Internet browsers have competed fiercely for marketshare since the early days of Netscape versus Internet Explorer. Today, we commonly see Google Chrome, Opera, Firefox, Safari and (to a far lesser degree than in its 90s heyday) Internet Explorer slugging it out. While each browser has pros and cons, they all still rely heavily on agreements with search engine providers for funding.
Mozilla Firefox came on the scene back in 2002, and since 2004 it has had an exclusive agreement to use Google as its default search engine. Google has returned the favor via a share of advertising dollars generated by those using the browser. At the decade mark, Firefox decided to open itself up to new bids. What recently resulted was a shift not many of us saw coming.
Recent marketshare percentages show Chrome leading the pack at 60+ percent versus Firefox’s 23.4 percent – the other aforementioned browsers making up the difference.
Statistics from w3cschools.com
With Google continuing to gain marketshare, Firefox playing defense and Yahoo aggressively striving to become the search giant it once was, the stage is set for major change. On November 19, it was announced Yahoo struck a deal with Firefox, making it the browser’s default search engine as of December 1, 2014. If after taking Yahoo for a spin (possibly for the first time in a few years) a user prefers to stick with Google, it’s easy enough to make the change back.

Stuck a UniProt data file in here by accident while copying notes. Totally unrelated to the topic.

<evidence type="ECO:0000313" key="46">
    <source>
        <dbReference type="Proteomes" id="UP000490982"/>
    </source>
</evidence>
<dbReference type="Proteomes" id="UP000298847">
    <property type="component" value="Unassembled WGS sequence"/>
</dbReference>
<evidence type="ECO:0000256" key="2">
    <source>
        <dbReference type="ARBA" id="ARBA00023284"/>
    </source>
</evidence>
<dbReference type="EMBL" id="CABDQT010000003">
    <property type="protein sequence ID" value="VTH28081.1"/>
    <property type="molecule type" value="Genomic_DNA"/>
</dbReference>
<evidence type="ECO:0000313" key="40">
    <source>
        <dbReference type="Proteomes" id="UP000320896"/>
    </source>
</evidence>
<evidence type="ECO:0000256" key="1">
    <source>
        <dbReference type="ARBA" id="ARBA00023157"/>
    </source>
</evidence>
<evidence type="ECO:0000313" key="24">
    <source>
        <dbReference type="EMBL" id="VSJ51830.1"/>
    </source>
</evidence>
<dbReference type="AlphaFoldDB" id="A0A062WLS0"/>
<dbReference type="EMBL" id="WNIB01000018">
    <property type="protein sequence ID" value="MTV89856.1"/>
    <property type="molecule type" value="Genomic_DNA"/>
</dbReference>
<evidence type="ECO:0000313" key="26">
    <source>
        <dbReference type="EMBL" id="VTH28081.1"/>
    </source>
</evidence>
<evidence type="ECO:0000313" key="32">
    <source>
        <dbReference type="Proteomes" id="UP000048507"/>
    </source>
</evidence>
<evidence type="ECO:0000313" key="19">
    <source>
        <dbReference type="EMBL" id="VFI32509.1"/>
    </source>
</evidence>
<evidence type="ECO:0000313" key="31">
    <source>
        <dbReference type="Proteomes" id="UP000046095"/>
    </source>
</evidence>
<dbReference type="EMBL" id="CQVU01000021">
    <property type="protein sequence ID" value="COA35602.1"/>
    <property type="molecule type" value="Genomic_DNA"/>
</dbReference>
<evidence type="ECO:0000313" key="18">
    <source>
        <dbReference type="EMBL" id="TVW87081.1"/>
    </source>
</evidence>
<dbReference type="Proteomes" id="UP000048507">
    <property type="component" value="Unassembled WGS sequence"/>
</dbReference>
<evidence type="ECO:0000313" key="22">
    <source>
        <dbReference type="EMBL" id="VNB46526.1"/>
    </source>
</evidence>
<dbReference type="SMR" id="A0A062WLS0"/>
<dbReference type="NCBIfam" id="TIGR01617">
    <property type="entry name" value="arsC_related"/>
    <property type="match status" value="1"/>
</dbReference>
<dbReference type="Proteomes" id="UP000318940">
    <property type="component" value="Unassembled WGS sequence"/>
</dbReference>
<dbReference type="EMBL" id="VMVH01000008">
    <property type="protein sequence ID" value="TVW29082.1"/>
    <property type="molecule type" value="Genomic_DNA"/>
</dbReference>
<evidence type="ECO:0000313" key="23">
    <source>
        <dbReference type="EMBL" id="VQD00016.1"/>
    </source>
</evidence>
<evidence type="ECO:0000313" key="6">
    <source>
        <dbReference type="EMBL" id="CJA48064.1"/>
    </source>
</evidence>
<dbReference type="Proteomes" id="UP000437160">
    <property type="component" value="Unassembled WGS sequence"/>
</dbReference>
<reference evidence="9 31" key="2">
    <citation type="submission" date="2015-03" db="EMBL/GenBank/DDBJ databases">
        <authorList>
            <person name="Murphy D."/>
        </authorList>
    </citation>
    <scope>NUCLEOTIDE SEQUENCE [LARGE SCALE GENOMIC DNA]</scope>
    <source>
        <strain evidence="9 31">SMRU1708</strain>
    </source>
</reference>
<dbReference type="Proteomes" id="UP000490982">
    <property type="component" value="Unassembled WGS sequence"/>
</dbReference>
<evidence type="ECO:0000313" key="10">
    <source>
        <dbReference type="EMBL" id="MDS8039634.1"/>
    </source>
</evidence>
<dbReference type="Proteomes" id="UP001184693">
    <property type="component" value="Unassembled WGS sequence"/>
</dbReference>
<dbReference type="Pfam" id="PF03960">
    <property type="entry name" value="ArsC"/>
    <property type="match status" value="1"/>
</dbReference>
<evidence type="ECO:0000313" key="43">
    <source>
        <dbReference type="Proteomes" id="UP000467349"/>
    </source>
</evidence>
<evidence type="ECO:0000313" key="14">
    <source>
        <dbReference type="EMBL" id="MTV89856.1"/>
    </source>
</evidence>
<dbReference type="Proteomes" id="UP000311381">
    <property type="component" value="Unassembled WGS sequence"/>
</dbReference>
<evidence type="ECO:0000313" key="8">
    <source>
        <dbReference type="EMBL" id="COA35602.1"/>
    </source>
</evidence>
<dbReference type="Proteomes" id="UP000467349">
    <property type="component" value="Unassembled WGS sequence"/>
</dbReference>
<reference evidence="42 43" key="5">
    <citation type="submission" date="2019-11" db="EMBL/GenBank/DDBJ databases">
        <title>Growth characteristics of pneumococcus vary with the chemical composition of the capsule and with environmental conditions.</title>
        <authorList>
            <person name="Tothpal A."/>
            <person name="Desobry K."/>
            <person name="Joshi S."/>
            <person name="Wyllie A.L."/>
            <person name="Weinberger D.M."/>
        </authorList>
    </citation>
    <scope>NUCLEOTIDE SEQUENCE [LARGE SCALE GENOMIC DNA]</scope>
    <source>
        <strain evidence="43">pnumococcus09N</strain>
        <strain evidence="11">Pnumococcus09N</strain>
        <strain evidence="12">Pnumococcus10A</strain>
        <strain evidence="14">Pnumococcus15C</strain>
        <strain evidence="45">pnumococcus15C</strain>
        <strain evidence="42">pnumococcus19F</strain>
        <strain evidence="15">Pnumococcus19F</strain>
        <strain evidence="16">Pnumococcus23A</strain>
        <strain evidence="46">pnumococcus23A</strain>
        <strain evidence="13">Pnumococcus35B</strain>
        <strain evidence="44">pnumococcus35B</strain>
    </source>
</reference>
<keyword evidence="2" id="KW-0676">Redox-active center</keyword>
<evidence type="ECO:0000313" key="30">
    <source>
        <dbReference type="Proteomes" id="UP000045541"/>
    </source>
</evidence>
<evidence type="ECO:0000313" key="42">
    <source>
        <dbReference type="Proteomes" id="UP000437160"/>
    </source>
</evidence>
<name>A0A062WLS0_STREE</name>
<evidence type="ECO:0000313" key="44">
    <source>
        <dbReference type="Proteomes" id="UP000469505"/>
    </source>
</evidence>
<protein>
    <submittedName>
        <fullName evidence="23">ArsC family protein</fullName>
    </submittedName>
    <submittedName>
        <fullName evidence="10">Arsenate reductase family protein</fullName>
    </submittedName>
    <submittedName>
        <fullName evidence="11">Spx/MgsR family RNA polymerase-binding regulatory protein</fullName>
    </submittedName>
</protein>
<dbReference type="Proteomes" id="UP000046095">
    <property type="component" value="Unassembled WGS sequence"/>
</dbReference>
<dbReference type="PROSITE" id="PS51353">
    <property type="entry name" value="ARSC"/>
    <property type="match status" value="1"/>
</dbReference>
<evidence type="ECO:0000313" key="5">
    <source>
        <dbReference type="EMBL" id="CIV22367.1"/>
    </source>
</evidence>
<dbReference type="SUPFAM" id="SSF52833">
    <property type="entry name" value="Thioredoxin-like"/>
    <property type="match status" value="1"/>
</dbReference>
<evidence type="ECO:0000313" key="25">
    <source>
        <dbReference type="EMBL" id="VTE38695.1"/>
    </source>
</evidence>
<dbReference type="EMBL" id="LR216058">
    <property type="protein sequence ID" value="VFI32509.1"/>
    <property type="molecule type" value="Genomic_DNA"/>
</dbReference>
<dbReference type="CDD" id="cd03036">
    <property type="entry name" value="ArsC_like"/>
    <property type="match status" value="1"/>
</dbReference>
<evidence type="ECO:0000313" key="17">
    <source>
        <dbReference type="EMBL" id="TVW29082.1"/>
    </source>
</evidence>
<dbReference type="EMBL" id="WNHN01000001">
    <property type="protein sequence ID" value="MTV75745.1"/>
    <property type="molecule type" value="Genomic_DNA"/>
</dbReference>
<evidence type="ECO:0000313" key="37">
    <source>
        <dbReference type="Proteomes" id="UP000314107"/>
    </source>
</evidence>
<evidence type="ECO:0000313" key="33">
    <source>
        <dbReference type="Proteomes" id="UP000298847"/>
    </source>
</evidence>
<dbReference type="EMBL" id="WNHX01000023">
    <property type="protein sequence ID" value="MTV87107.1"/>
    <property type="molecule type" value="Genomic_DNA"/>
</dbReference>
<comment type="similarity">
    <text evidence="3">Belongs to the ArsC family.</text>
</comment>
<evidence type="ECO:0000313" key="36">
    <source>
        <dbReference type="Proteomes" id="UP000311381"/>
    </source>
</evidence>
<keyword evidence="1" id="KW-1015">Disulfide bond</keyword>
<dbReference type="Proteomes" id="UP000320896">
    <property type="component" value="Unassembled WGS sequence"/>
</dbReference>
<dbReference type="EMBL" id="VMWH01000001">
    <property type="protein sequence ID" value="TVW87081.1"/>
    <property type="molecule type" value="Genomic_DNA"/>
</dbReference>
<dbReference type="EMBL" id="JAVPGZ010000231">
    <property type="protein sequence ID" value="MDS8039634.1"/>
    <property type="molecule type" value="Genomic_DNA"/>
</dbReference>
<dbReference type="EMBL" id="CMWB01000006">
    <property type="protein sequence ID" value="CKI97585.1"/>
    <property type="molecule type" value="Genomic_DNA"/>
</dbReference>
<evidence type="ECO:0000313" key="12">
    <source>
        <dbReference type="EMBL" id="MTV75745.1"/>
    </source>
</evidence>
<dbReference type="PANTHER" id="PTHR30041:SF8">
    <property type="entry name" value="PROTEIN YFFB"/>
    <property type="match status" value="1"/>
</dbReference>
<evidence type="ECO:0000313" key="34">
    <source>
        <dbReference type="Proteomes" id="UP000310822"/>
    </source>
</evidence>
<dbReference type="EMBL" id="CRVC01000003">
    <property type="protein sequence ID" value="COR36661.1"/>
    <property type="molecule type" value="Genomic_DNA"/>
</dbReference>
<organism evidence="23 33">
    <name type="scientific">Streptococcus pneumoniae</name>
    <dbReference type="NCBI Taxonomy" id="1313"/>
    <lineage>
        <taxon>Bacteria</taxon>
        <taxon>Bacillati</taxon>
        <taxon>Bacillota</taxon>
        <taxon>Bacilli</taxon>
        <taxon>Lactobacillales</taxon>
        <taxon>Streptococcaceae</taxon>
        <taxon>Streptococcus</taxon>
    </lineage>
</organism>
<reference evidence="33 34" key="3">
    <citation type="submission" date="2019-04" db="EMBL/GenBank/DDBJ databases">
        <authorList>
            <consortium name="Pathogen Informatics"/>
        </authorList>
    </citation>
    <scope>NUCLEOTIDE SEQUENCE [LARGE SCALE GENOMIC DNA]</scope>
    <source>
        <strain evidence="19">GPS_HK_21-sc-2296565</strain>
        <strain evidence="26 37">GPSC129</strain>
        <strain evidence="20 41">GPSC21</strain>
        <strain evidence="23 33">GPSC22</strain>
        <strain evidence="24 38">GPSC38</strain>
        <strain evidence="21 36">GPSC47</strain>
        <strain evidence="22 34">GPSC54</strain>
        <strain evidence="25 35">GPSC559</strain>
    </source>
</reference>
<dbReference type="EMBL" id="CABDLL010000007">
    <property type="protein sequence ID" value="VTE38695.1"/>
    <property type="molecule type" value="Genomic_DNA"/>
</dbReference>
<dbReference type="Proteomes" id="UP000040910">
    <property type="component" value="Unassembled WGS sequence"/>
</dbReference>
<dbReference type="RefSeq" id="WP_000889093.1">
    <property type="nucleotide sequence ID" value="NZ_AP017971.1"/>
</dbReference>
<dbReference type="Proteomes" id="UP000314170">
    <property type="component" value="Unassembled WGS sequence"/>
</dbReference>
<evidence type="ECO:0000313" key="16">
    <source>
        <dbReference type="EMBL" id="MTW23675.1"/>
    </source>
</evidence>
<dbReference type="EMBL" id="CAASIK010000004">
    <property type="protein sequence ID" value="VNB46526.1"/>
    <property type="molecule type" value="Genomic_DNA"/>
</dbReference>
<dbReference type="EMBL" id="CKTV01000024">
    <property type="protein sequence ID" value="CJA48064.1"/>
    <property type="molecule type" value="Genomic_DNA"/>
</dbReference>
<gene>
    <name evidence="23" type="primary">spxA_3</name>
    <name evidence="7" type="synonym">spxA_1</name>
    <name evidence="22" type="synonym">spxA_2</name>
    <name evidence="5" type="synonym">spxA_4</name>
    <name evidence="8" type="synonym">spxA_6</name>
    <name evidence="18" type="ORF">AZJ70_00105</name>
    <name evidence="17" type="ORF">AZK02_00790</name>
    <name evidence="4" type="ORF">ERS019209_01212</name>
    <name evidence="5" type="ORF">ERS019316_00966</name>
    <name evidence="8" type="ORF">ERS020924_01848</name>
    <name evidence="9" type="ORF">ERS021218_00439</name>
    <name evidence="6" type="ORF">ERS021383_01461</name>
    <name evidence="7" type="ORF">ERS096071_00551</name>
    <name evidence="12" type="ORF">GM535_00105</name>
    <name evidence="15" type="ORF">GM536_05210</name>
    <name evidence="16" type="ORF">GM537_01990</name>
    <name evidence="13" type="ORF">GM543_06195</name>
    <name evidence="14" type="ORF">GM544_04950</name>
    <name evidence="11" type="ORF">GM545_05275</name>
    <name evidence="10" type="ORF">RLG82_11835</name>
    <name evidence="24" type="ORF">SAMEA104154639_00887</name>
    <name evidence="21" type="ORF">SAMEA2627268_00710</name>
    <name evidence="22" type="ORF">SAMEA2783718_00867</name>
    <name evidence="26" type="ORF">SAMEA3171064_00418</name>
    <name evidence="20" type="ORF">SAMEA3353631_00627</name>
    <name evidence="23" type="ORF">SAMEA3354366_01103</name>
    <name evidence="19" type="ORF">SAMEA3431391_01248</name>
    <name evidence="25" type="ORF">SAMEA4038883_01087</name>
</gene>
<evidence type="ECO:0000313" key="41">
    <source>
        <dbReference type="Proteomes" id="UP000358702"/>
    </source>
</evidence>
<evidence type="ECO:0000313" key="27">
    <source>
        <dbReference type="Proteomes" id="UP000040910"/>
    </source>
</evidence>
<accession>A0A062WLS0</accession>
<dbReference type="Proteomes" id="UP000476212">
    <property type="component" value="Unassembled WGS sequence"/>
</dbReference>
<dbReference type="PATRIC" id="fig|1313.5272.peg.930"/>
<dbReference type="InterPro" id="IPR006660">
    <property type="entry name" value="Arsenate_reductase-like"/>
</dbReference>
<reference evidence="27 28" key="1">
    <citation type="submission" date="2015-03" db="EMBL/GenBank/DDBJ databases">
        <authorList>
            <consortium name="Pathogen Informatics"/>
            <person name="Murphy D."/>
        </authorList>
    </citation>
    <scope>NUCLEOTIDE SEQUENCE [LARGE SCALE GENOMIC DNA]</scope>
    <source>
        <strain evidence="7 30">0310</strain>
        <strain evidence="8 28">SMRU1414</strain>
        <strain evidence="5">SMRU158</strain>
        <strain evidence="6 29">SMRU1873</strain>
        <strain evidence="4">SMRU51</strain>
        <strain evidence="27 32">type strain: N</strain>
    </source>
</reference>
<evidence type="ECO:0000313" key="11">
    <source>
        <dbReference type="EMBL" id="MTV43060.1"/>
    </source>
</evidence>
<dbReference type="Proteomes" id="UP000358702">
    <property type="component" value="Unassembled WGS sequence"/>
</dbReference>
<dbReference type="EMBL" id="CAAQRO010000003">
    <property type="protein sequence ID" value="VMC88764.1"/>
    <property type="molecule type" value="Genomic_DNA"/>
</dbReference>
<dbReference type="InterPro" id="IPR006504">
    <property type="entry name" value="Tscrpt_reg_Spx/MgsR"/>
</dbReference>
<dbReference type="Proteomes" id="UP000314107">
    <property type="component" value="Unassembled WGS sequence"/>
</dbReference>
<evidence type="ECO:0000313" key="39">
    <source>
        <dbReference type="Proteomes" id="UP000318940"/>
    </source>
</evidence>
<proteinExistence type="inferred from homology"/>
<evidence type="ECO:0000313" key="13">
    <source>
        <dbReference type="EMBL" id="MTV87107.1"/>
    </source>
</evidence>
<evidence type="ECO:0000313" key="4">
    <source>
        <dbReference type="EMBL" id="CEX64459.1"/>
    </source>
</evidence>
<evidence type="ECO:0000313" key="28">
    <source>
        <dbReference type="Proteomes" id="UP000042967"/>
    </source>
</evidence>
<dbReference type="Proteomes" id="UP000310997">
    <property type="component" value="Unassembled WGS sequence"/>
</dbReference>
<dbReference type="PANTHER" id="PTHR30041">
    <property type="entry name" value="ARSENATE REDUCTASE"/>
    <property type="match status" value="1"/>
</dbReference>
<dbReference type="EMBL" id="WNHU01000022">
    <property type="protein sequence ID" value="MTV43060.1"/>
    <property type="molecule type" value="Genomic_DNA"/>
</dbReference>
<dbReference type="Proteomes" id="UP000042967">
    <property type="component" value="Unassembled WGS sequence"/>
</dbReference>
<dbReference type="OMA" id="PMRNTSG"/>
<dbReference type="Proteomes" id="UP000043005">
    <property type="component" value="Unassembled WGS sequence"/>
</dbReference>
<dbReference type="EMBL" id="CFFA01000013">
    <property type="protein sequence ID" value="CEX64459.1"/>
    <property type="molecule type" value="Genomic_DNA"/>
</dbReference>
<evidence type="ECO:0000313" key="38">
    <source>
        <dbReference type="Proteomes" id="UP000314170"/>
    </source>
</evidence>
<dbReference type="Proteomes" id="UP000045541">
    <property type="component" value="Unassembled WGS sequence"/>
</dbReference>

Now that several weeks have gone by since the change, auto dealers may be asking what this means for the automotive retail industry, and how these search engine deals affect SEO strategy going forward. For now, the differences don’t appear to be huge. Despite only 10 percent marketshare, Yahoo, led by CEO Marissa Mayer, has set ambition goals and seems to be moving down a promising track. This makes Yahoo’s evolution as relevant to the automotive retail industry as ever.
Data can already provide an early glimpse into potential organic search referral traffic trends in 2015. We measured several dealerships’ traffic between November 1-15 and December 1-15 (the period during which Yahoo became Firefox’s default search engine). The Google Analytics below display data for a site that receives 10,000+ visits a month. When we drill down to Acquisition > All Traffic then select yahoo /organic and browser type as the source, this is what we see:
A 76.47 percent increase in organic traffic via visitors using Firefox!
The next question is what about Google? How did it perform within the same browser?
Not surprisingly, Google traffic sent via Firefox is down 39.22 percent.
Are we seeing one of the first steps in Yahoo’s return to relevance as a search provider? Will this new partnership help it get to and retain a 15-20 percent marketshare in 2015? Only time will tell, but early results make this look like a smart move for both companies. Firefox, however, is keeping the details of the deal close to its chest.
Recently released data from StatCounter also shows Yahoo search share up significantly when comparing Firefox versions 33 with 34. Again, too early for a conclusion, but another data angle to consider.
With potential shifts in search engine/browser dominance, it’s important for your dealership to employ an SEO strategy that considers all three major search engines (Google, Yahoo, and Bing). Our team will continue to monitor our customers’ organic Yahoo rankings (powered by Bing’s algorithm) to ensure we’re well aware of any changes which may result.
For Dealer.com customers with questions, please consult your Digital Advisor or Premium SEO Analyst.
Chris Nichols is a Senior SEO Strategist at Dealer.com